Iran's National Gas Company Showing Renewed Interest in EU Markets
EghtesadOnline: Although cold weather usually sweeps through large parts of Iran in the winter seasons, export of natural gas to neighboring countries continues as agreed and it is likely that Europeans could also be interested in importing gas from Iran as a reliable supplier.
Hassan Montazer-Torbati, the newly-appointed head of the National Iranian Gas Company, made the statement in a press briefing in Tehran on Saturday, ILNA reported.
NIGC is able to export as much as 30 billion cubic meters of gas a year to markets in the European Union, he said, referring to available routes for export he named Turkey, Syria, Azerbaijan, Armenia and Georgia as options.
"NIGC has the trust of European importers as they regularly monitor Iran’s gas market. We remain strongly committed to our clients, namely Turkey and Iraq," Financial Tribune quoted Montazer-Torbati as saying.
Total Iranian gas export (40 million cubic meters a day) flows through pipelines to Turkey and Iraq. This is dwarfed by its total production of 880 mcm/d, most of which is consumed domestically.
The NIGC chief, however, did not reflect on the cost and benefit or the economic viability of the multibillion-dollar pipelines needed to export gas to Europe plus the tough competition to attract customers in that part of the world.
Experts including Mohammad Hossein Adeli, the former secretary- general of the Gas Exporting Countries Forum, believe Europe is a difficult market to tap because Russia is the single largest [gas] supplier to Europe with more than 33% market share.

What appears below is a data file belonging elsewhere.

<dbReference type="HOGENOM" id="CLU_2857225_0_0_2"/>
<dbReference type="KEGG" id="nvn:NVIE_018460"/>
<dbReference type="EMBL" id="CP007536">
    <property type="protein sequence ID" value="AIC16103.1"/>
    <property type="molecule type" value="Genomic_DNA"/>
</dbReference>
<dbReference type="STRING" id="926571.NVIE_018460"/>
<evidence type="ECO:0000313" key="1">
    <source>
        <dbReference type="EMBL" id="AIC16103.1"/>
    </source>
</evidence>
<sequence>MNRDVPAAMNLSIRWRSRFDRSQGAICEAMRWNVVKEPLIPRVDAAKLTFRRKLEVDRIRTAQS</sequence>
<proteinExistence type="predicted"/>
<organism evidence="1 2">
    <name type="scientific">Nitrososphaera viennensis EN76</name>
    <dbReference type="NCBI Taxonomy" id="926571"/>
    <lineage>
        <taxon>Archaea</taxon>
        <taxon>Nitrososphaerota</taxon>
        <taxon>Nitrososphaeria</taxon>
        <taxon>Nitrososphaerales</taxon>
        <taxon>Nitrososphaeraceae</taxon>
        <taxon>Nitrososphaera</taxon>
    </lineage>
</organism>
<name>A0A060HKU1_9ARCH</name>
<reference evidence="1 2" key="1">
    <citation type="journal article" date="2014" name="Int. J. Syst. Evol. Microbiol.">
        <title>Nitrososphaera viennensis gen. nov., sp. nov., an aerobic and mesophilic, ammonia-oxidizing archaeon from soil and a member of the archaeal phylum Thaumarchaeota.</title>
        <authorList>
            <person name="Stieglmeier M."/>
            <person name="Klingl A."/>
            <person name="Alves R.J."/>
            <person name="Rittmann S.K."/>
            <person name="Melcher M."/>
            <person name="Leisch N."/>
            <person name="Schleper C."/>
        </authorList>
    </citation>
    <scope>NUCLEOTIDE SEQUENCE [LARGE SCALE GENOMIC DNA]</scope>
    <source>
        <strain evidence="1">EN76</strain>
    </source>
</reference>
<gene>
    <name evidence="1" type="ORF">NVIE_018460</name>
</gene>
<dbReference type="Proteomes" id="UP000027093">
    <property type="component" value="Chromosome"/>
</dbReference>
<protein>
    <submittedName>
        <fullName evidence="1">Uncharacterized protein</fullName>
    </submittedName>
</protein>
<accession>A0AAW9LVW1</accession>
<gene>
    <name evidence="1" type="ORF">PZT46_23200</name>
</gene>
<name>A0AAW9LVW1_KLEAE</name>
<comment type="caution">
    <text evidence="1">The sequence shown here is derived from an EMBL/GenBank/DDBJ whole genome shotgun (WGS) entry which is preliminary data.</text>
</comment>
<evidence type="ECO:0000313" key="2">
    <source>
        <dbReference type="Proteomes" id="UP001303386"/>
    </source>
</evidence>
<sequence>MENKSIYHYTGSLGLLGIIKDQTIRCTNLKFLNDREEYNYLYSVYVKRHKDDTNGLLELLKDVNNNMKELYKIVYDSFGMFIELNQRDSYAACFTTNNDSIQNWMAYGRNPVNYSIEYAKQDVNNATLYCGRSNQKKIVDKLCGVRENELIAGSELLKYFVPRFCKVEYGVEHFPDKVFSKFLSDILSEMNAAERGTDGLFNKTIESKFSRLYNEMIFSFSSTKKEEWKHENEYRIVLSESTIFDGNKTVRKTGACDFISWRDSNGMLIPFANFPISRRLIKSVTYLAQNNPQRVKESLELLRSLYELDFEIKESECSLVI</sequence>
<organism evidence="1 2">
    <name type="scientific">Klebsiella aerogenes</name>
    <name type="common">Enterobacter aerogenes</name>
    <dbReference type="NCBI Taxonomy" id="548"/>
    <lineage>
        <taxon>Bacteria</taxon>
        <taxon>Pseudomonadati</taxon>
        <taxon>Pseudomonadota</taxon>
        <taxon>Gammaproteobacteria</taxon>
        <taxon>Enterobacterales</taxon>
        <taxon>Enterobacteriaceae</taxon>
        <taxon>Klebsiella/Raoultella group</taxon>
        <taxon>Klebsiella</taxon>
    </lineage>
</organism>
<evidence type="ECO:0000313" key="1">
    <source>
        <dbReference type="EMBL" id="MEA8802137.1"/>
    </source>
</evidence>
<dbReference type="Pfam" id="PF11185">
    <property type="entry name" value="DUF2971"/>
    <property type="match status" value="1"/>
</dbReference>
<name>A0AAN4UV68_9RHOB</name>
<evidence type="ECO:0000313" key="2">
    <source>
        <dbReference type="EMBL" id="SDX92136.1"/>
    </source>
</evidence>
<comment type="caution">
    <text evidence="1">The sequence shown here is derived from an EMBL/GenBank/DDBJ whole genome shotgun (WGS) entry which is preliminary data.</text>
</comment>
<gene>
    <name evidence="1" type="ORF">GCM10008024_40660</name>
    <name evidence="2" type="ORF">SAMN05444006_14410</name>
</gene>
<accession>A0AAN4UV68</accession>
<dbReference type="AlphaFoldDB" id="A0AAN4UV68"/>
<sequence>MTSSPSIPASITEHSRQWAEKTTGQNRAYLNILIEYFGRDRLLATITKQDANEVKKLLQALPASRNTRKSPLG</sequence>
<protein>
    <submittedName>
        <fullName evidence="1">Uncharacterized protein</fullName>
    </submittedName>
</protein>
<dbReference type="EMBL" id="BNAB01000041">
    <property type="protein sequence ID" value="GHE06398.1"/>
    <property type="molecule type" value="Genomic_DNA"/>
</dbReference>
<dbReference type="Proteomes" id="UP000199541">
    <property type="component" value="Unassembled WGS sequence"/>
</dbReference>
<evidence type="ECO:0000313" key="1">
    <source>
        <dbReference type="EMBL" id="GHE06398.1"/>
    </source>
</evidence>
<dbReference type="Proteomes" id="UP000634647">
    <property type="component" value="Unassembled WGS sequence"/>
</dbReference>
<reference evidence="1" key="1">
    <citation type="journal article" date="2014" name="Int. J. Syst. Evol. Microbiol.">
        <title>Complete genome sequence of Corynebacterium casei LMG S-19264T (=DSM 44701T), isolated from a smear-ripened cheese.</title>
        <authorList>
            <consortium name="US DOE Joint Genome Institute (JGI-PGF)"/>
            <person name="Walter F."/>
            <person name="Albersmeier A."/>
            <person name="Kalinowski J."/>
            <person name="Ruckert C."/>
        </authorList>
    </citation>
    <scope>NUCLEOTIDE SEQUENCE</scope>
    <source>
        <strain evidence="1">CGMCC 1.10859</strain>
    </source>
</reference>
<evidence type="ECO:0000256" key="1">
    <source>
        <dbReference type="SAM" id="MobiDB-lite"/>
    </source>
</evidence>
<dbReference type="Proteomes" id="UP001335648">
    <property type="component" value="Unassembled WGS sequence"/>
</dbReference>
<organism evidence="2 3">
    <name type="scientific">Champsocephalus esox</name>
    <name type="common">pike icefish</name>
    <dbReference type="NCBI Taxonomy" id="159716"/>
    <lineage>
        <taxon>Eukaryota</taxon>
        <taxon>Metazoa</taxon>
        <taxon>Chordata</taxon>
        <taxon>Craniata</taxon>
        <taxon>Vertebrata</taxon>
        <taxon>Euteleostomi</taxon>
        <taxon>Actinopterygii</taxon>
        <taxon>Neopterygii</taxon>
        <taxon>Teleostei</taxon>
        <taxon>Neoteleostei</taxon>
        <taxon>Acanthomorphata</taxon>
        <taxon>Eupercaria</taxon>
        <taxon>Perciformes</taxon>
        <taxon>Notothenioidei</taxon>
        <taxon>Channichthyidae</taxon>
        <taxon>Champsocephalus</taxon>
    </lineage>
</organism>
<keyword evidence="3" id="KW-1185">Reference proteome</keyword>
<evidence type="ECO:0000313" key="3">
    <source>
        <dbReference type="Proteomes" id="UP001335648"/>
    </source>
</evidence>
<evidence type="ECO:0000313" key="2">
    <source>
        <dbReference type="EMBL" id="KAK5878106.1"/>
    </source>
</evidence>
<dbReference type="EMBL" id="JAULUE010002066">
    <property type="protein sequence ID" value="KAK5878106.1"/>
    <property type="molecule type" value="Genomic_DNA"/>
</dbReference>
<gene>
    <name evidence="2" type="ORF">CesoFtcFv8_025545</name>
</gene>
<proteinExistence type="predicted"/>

According to Adeli, export via pipelines will no doubt be cheaper, but more often than not it comes with political considerations. "Liquefied natural gas allows Iran to sell anywhere in the world without dealing with political baggage."
For years officials in Tehran have talked about constructing gas pipelines through Azerbaijan or Armenia in the northwest to Europe. But all that has remained on paper due largely to financial reasons plus the complexities that come with bringing together several nations willing and able to contribute to the multibillion-dollar projects.
Iran’s separation from the lucrative global LNG market becomes all the more conspicuous when compared to tiny Qatar that holds almost 30% of the global market and extracts almost all of the gas from the huge South Pars Gas Field it shares with Iran in the Persian Gulf.
Iran has 34 trillion cubic meters of known natural gas reserves, the largest in the world ahead of Russia with 32.6 trillion cubic meters, according to BP estimates.